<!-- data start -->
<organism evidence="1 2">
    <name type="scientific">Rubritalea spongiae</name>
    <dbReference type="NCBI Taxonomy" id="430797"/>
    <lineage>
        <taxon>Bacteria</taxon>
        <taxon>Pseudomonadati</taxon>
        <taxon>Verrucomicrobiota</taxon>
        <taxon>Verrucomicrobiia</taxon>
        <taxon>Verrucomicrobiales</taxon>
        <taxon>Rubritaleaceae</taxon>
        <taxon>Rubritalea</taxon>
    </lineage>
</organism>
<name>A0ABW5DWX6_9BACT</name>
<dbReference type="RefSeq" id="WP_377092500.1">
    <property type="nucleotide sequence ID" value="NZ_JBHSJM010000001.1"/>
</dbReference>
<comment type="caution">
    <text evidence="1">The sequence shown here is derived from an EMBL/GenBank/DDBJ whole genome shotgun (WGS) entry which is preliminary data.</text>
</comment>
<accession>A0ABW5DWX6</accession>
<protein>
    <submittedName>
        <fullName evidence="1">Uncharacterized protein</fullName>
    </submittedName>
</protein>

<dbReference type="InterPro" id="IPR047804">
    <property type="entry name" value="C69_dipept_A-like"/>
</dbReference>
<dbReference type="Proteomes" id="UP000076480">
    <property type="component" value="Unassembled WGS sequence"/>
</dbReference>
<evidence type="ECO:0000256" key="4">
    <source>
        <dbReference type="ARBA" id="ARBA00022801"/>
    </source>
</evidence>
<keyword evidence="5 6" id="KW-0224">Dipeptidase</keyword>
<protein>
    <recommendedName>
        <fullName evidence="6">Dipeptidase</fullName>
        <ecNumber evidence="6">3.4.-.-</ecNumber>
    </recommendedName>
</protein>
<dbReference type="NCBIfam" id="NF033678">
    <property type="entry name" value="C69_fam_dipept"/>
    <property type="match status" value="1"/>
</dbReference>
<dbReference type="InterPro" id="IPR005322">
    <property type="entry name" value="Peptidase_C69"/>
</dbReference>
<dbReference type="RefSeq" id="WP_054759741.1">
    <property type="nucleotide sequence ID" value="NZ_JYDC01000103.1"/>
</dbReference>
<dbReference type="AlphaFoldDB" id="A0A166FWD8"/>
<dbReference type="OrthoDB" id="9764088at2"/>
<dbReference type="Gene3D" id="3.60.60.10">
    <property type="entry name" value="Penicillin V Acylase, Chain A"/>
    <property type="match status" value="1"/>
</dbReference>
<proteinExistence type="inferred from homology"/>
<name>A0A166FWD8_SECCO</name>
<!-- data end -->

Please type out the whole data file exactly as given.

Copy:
<organism evidence="1 2">
    <name type="scientific">Rubritalea spongiae</name>
    <dbReference type="NCBI Taxonomy" id="430797"/>
    <lineage>
        <taxon>Bacteria</taxon>
        <taxon>Pseudomonadati</taxon>
        <taxon>Verrucomicrobiota</taxon>
        <taxon>Verrucomicrobiia</taxon>
        <taxon>Verrucomicrobiales</taxon>
        <taxon>Rubritaleaceae</taxon>
        <taxon>Rubritalea</taxon>
    </lineage>
</organism>
<name>A0ABW5DWX6_9BACT</name>
<dbReference type="RefSeq" id="WP_377092500.1">
    <property type="nucleotide sequence ID" value="NZ_JBHSJM010000001.1"/>
</dbReference>
<comment type="caution">
    <text evidence="1">The sequence shown here is derived from an EMBL/GenBank/DDBJ whole genome shotgun (WGS) entry which is preliminary data.</text>
</comment>
<accession>A0ABW5DWX6</accession>
<protein>
    <submittedName>
        <fullName evidence="1">Uncharacterized protein</fullName>
    </submittedName>
</protein>

<dbReference type="InterPro" id="IPR047804">
    <property type="entry name" value="C69_dipept_A-like"/>
</dbReference>
<dbReference type="Proteomes" id="UP000076480">
    <property type="component" value="Unassembled WGS sequence"/>
</dbReference>
<evidence type="ECO:0000256" key="4">
    <source>
        <dbReference type="ARBA" id="ARBA00022801"/>
    </source>
</evidence>
<keyword evidence="5 6" id="KW-0224">Dipeptidase</keyword>
<protein>
    <recommendedName>
        <fullName evidence="6">Dipeptidase</fullName>
        <ecNumber evidence="6">3.4.-.-</ecNumber>
    </recommendedName>
</protein>
<dbReference type="NCBIfam" id="NF033678">
    <property type="entry name" value="C69_fam_dipept"/>
    <property type="match status" value="1"/>
</dbReference>
<dbReference type="InterPro" id="IPR005322">
    <property type="entry name" value="Peptidase_C69"/>
</dbReference>
<dbReference type="RefSeq" id="WP_054759741.1">
    <property type="nucleotide sequence ID" value="NZ_JYDC01000103.1"/>
</dbReference>
<dbReference type="AlphaFoldDB" id="A0A166FWD8"/>
<dbReference type="OrthoDB" id="9764088at2"/>
<dbReference type="Gene3D" id="3.60.60.10">
    <property type="entry name" value="Penicillin V Acylase, Chain A"/>
    <property type="match status" value="1"/>
</dbReference>
<proteinExistence type="inferred from homology"/>
<name>A0A166FWD8_SECCO</name>